To peer into the eyes of a monkfish is to come face-to-face with death. The massive fish grow to between three and five feet in size, but their heft is far from their creepiest quality. Much worse is the fish’s ugly mug: beady eyes, a wide, gaping mouth, and stalactite rows of jagged teeth. Monkfish are also carnivorous, feasting on shrimp, squid, and even some seabirds, though humans thankfully aren’t in their rotation. Still, encountering a monkfish is enough to inspire kraken-level terror in the average consumer. One advocacy group wants you to eat them anyway.
Since 2020, the Maine Coast Fishermen’s Association (MCFA) has been working to spread the gospel of monkfish among hesitant Americans. Monkfish is nutritious, meaty, and easy to prepare—but its fearsome visage is enough to scare away many would-be consumers, especially in North America. (The fish’s snowy white tail meat is enjoyed as a delicacy in countries like France and Japan.) The MCFA isn’t the only organization hoping to open consumers’ eyes to intimidating seafood delights; chefs, advocacy groups, and fishermen are urging consumers to eat more ugly fish across the country.
The mighty monkfish may be a grotesque bottom-feeder—but it also tastes great. Monkfish is known for its firm, succulent tail meat, hence its unofficial status as the “poor man’s lobster.” Monkfish is also nutritious, packed with protein and key vitamins. Even better, it’s easy to prepare—the fillets can be cut into steaks, but the meat also holds up remarkably well in stew dishes thanks to its firm consistency. That’s great news for the MCFA, says executive director Ben Martens. The organization is currently engaged in what Martens jokingly calls “stew-ardship”—familiarizing Mainers with monkfish via a frozen stovetop stew made in collaboration with a local culinary brand.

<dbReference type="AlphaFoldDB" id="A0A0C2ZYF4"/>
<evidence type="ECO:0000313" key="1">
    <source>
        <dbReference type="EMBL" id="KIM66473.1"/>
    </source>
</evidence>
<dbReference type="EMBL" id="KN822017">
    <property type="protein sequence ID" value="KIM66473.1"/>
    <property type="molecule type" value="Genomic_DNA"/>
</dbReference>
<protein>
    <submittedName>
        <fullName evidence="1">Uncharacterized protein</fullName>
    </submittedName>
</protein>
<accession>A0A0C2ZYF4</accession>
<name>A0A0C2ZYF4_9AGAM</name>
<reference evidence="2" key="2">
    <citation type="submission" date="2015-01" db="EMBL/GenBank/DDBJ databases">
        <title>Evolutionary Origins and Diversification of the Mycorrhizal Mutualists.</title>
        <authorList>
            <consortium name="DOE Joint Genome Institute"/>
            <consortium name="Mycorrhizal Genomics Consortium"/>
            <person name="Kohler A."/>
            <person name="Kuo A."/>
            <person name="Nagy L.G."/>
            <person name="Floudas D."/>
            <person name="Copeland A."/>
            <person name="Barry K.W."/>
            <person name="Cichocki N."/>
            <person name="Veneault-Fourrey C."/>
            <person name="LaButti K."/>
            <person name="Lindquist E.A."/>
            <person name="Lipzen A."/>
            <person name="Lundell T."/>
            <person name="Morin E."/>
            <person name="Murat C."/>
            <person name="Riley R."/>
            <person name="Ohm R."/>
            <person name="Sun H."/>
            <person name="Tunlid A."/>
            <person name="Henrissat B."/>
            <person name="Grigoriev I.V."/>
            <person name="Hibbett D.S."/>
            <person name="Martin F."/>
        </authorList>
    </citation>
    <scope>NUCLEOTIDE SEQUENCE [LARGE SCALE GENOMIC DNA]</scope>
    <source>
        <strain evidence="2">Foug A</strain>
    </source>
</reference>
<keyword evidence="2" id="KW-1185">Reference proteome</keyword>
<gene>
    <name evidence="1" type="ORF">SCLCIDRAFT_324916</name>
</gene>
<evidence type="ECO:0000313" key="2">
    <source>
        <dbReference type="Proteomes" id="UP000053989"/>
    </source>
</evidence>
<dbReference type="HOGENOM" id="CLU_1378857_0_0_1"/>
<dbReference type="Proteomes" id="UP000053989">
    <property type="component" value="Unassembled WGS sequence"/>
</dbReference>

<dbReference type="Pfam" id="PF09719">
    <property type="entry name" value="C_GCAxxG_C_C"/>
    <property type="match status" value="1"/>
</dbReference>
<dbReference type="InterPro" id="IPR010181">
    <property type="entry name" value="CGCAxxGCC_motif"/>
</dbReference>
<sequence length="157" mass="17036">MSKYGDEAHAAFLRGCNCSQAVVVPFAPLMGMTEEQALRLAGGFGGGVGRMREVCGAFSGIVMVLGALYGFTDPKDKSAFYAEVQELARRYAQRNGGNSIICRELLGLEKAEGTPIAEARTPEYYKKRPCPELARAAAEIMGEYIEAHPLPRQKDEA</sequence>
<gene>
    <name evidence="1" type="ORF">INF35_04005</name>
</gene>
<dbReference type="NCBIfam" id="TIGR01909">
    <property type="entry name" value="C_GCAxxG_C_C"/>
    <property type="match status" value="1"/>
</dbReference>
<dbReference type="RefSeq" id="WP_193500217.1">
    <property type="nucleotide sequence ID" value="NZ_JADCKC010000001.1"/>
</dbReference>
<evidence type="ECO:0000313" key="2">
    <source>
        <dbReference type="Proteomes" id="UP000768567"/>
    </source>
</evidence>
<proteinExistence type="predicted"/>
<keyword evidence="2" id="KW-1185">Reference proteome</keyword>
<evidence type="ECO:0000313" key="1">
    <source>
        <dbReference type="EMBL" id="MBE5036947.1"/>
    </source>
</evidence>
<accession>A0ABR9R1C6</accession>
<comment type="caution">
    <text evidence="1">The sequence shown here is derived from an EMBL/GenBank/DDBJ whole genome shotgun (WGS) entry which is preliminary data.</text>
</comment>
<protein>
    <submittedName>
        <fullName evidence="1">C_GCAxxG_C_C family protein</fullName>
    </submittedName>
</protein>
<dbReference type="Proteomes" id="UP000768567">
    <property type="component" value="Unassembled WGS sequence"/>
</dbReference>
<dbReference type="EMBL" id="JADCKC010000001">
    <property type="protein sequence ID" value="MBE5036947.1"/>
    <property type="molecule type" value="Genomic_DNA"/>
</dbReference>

The initiative began in late 2020, when the MCFA launched a program called Fishermen Feeding Mainers. The organization worked with fishermen to donate their excess catch—monkfish included— to local food-insecure populations. As the program took off, Martens realized that he had overestimated the community’s familiarity with monkfish.
“One of the things that has been really interesting is how different communities have responded to different types of fish we’re donating,” Martens says. “Things like haddock or pollock—people know how to deal with those things. But monkfish was really new for a lot of the communities in Maine. People would say, ‘Oh, this has a different consistency than the flaky fish I’m used to—what am I supposed to do with this?’”
Of course, monkfish isn’t new to the U.S. culinary scene. Julia Child advocated for the monstrous fish, calling it “a cook’s delight” in her book, Julia Child & Company. She writes: “Monkfish is a cook’s delight because it’s so adaptable; its firm texture suits it to dishes like bouillabaisse, and its mild flavor can be stepped up with marinades and sauces.” Child’s endorsement led to a spike in monkfish popularity in the early 1980s; unfortunately, as Martens explains, the fish has since drifted back into oblivion. And for Gulf of Maine fishermen, that’s a problem.